How Often Should You Buy a New Litter Box?

Wondering if your old litter box is too old? Should you be getting a new one by now? After all, there’s only so much cleaning you can do before it’s time to replace it, but how long do they last? We’ve set out to research the topic and have some answers for you.

How Often Should You Buy a New Litter Box?A typical inexpensive plastic litter box that’s used normally by one cat will need to be replaced once per year. However, a higher-quality box may last much longer whereas a cheap one being used by several cats may need to be replaced more often. Overall, the frequency of buying a new litter box depends on a few factors:

  • Litter box durability
  • Wear and tear
  • Number of cats
  • Your cat’s needs

Keep reading and we’ll take a closer look at why litter boxes need to be replaced, which materials are best, and how to know when it’s time to buy a new litter box. We’ll also analyze the costs of several types of litter boxes to determine which is the most cost-effective.

Why Litter Boxes Need to be Replaced

Although you already know the litter should be cleaned at least once a day, there’s another question that many cat owners are asking: How often should you buy a new litter box?

There are several reasons you need to buy a new litter box every so often. Understanding these reasons will help you know when it’s time to replace your cat’s pan.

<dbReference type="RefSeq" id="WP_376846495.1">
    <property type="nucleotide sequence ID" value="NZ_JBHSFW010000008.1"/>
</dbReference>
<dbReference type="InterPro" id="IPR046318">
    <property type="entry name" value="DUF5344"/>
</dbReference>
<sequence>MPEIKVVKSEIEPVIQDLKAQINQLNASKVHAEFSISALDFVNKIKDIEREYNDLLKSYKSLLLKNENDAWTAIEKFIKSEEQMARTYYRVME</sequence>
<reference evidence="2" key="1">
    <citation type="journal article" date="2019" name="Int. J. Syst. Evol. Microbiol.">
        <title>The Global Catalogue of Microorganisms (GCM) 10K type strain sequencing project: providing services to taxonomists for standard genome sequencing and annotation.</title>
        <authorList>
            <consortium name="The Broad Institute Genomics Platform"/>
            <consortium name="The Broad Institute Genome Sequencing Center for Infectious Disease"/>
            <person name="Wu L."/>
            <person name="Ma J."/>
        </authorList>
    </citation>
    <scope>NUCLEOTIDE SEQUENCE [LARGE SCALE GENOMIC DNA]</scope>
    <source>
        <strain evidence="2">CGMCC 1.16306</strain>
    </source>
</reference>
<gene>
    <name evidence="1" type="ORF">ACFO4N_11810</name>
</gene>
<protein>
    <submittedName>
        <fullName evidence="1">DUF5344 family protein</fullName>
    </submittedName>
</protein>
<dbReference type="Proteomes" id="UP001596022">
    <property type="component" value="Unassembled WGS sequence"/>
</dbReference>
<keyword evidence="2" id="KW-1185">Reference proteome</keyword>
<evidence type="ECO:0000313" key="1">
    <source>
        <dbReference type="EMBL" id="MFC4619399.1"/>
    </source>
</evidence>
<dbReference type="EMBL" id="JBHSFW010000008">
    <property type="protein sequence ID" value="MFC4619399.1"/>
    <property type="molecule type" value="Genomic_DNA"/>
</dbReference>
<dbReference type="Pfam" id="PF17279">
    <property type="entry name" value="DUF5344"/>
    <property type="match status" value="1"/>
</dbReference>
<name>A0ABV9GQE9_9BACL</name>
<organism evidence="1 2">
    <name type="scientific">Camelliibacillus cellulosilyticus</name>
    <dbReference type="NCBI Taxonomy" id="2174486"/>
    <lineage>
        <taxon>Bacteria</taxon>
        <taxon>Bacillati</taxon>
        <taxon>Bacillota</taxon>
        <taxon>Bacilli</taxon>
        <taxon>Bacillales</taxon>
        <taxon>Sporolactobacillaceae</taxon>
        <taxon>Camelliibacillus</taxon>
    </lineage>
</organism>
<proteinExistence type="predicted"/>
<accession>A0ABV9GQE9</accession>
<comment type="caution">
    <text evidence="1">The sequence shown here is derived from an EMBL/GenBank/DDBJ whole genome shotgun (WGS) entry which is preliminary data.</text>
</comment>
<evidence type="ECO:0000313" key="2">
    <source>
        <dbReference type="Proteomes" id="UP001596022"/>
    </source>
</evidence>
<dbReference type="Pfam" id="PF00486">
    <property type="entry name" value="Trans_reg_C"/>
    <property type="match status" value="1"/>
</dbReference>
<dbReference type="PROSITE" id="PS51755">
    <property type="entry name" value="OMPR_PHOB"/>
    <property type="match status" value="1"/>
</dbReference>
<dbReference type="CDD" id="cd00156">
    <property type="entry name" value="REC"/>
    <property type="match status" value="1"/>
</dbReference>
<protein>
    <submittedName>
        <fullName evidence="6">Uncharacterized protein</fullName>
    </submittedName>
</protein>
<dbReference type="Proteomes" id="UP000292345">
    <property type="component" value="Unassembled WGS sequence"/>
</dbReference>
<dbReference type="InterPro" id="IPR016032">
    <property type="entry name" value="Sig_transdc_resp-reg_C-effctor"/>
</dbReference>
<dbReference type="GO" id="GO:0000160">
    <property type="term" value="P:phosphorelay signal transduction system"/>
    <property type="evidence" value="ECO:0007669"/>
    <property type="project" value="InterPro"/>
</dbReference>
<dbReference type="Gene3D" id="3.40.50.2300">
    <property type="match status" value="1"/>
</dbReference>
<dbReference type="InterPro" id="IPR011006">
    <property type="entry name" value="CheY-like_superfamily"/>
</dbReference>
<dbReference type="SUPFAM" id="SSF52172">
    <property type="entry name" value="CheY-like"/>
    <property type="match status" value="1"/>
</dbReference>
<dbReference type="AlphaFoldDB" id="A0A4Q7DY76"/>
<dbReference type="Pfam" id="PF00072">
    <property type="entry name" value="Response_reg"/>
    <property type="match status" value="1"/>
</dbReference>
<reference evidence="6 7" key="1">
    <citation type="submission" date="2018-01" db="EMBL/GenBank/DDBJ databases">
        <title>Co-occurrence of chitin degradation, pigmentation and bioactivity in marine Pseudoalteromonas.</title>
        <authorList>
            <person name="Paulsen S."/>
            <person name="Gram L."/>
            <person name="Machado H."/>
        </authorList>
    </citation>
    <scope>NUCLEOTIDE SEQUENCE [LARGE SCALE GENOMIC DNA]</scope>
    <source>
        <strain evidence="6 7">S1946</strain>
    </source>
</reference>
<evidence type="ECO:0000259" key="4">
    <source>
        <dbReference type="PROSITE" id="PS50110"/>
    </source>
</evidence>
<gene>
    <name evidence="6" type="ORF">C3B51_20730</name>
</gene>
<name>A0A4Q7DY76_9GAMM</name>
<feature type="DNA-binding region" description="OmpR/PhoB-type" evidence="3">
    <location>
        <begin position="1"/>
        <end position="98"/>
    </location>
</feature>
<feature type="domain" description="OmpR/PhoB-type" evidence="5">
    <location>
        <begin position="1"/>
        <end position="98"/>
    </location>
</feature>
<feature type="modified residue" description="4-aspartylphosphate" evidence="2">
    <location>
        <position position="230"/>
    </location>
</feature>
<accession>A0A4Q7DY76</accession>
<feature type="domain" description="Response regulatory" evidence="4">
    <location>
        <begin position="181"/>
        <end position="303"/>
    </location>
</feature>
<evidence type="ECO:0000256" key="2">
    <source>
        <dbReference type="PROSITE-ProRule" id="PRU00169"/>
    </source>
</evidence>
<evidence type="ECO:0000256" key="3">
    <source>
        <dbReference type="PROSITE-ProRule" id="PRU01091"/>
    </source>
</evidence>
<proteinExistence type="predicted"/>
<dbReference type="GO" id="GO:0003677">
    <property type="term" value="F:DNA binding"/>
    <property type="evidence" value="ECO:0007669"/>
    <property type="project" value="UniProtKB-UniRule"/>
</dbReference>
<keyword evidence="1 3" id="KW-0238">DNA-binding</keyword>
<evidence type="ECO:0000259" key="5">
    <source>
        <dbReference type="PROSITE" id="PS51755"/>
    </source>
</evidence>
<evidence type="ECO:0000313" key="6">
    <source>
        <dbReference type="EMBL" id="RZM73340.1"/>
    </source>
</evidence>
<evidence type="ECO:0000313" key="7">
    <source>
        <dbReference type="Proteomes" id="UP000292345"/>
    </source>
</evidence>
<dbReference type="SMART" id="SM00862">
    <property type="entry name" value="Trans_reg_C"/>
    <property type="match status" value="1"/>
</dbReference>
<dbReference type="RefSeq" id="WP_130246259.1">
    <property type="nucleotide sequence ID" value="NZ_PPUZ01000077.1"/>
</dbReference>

Scratches

The first reason for needing to replace your cat’s litter pan is that it gets scratched. Whether it’s from the cat’s claws as they dig to do their business or from the scoop as you remove clumps, even microscopic scratches can be bad.

What happens is that those scratches are impossible to properly clean. So, over time, they get filled with bacteria. Then, when your cat digs, the bacteria are flung into the air where they can breathe it in. When you clean the litter box, you’re then at risk of inhaling the bacteria.

And if your cat happens to be scratching at the side of the box – read this guide to discover why he or she is doing that.

Odor Absorption

Another problem that comes with these scratches is foul odors. Waste matter can also get trapped in even the smallest of scratches. The plastic then absorbs the odor, and it becomes impossible to get rid of. This is a problem for both the human and feline occupants.

Cats have more sensitive noses compared to people, which means they have to face a strong foul odor when using the litter pan. But the bigger problem is that when the smell is so strong, they may believe the pan to be too dirty.

When a cat thinks the litter box is too dirty, they’ll look for somewhere else to go, like the bathtub. Or your bed. Even if they go on a hard floor near the litter box, it’s far from ideal to have to clean fecal matter or urine from other areas of your home.